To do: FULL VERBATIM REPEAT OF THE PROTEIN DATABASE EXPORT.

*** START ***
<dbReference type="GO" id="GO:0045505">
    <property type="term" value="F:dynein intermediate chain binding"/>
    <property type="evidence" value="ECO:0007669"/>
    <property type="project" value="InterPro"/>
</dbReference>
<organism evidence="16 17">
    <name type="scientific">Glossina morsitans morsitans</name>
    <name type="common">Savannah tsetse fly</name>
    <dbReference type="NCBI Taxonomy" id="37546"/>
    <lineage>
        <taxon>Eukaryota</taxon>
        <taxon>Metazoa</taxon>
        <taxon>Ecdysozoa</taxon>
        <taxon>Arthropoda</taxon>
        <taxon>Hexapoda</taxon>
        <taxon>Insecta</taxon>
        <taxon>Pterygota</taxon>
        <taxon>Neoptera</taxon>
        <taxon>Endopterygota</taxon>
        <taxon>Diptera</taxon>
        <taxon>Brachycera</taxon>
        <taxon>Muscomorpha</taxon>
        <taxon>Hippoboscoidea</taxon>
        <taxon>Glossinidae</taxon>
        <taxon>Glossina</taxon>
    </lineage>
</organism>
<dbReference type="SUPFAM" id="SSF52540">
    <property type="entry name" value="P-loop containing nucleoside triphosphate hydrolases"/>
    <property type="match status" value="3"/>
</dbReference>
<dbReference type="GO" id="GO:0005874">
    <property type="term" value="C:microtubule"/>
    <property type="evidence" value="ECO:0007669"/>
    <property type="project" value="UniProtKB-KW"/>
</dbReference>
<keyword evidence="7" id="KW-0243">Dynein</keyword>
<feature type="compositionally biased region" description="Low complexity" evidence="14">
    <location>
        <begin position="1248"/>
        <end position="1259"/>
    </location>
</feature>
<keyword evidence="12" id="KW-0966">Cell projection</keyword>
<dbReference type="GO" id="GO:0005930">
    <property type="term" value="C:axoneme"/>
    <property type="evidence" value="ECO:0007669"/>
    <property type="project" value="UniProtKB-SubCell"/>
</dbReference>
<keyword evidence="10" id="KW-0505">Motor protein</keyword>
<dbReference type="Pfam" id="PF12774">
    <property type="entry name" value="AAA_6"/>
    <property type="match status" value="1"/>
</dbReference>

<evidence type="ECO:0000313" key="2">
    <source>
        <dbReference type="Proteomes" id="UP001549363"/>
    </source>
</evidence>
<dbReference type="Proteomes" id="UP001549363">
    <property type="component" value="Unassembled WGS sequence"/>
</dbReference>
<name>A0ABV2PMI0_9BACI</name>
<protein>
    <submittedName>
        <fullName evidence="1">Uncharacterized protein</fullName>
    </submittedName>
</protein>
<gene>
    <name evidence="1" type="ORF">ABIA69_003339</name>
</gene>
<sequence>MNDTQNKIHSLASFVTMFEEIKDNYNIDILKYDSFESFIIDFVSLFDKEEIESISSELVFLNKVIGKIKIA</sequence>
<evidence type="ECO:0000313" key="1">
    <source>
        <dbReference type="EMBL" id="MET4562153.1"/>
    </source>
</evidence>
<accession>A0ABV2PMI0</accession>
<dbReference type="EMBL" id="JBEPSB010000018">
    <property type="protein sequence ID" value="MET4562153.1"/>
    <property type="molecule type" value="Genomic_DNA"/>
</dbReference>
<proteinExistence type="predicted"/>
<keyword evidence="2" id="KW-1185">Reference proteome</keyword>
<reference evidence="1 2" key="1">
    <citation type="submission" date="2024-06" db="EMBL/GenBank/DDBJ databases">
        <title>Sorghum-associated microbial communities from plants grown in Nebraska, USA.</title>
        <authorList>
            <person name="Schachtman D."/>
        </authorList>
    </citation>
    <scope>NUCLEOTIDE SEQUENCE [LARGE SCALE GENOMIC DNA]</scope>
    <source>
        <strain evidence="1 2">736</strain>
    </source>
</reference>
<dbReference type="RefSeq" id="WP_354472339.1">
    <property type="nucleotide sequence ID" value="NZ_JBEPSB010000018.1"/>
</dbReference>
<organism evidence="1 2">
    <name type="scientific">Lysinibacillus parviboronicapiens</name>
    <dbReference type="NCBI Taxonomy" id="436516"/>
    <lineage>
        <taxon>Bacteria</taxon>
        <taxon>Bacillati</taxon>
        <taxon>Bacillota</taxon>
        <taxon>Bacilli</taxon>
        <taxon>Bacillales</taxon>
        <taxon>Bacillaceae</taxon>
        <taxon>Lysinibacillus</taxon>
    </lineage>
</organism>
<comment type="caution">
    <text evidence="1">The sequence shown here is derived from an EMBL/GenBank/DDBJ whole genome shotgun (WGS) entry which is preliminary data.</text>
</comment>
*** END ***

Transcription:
<dbReference type="GO" id="GO:0045505">
    <property type="term" value="F:dynein intermediate chain binding"/>
    <property type="evidence" value="ECO:0007669"/>
    <property type="project" value="InterPro"/>
</dbReference>
<organism evidence="16 17">
    <name type="scientific">Glossina morsitans morsitans</name>
    <name type="common">Savannah tsetse fly</name>
    <dbReference type="NCBI Taxonomy" id="37546"/>
    <lineage>
        <taxon>Eukaryota</taxon>
        <taxon>Metazoa</taxon>
        <taxon>Ecdysozoa</taxon>
        <taxon>Arthropoda</taxon>
        <taxon>Hexapoda</taxon>
        <taxon>Insecta</taxon>
        <taxon>Pterygota</taxon>
        <taxon>Neoptera</taxon>
        <taxon>Endopterygota</taxon>
        <taxon>Diptera</taxon>
        <taxon>Brachycera</taxon>
        <taxon>Muscomorpha</taxon>
        <taxon>Hippoboscoidea</taxon>
        <taxon>Glossinidae</taxon>
        <taxon>Glossina</taxon>
    </lineage>
</organism>
<dbReference type="SUPFAM" id="SSF52540">
    <property type="entry name" value="P-loop containing nucleoside triphosphate hydrolases"/>
    <property type="match status" value="3"/>
</dbReference>
<dbReference type="GO" id="GO:0005874">
    <property type="term" value="C:microtubule"/>
    <property type="evidence" value="ECO:0007669"/>
    <property type="project" value="UniProtKB-KW"/>
</dbReference>
<keyword evidence="7" id="KW-0243">Dynein</keyword>
<feature type="compositionally biased region" description="Low complexity" evidence="14">
    <location>
        <begin position="1248"/>
        <end position="1259"/>
    </location>
</feature>
<keyword evidence="12" id="KW-0966">Cell projection</keyword>
<dbReference type="GO" id="GO:0005930">
    <property type="term" value="C:axoneme"/>
    <property type="evidence" value="ECO:0007669"/>
    <property type="project" value="UniProtKB-SubCell"/>
</dbReference>
<keyword evidence="10" id="KW-0505">Motor protein</keyword>
<dbReference type="Pfam" id="PF12774">
    <property type="entry name" value="AAA_6"/>
    <property type="match status" value="1"/>
</dbReference>

<evidence type="ECO:0000313" key="2">
    <source>
        <dbReference type="Proteomes" id="UP001549363"/>
    </source>
</evidence>
<dbReference type="Proteomes" id="UP001549363">
    <property type="component" value="Unassembled WGS sequence"/>
</dbReference>
<name>A0ABV2PMI0_9BACI</name>
<protein>
    <submittedName>
        <fullName evidence="1">Uncharacterized protein</fullName>
    </submittedName>
</protein>
<gene>
    <name evidence="1" type="ORF">ABIA69_003339</name>
</gene>
<sequence>MNDTQNKIHSLASFVTMFEEIKDNYNIDILKYDSFESFIIDFVSLFDKEEIESISSELVFLNKVIGKIKIA</sequence>
<evidence type="ECO:0000313" key="1">
    <source>
        <dbReference type="EMBL" id="MET4562153.1"/>
    </source>
</evidence>
<accession>A0ABV2PMI0</accession>
<dbReference type="EMBL" id="JBEPSB010000018">
    <property type="protein sequence ID" value="MET4562153.1"/>
    <property type="molecule type" value="Genomic_DNA"/>
</dbReference>
<proteinExistence type="predicted"/>
<keyword evidence="2" id="KW-1185">Reference proteome</keyword>
<reference evidence="1 2" key="1">
    <citation type="submission" date="2024-06" db="EMBL/GenBank/DDBJ databases">
        <title>Sorghum-associated microbial communities from plants grown in Nebraska, USA.</title>
        <authorList>
            <person name="Schachtman D."/>
        </authorList>
    </citation>
    <scope>NUCLEOTIDE SEQUENCE [LARGE SCALE GENOMIC DNA]</scope>
    <source>
        <strain evidence="1 2">736</strain>
    </source>
</reference>
<dbReference type="RefSeq" id="WP_354472339.1">
    <property type="nucleotide sequence ID" value="NZ_JBEPSB010000018.1"/>
</dbReference>
<organism evidence="1 2">
    <name type="scientific">Lysinibacillus parviboronicapiens</name>
    <dbReference type="NCBI Taxonomy" id="436516"/>
    <lineage>
        <taxon>Bacteria</taxon>
        <taxon>Bacillati</taxon>
        <taxon>Bacillota</taxon>
        <taxon>Bacilli</taxon>
        <taxon>Bacillales</taxon>
        <taxon>Bacillaceae</taxon>
        <taxon>Lysinibacillus</taxon>
    </lineage>
</organism>
<comment type="caution">
    <text evidence="1">The sequence shown here is derived from an EMBL/GenBank/DDBJ whole genome shotgun (WGS) entry which is preliminary data.</text>
</comment>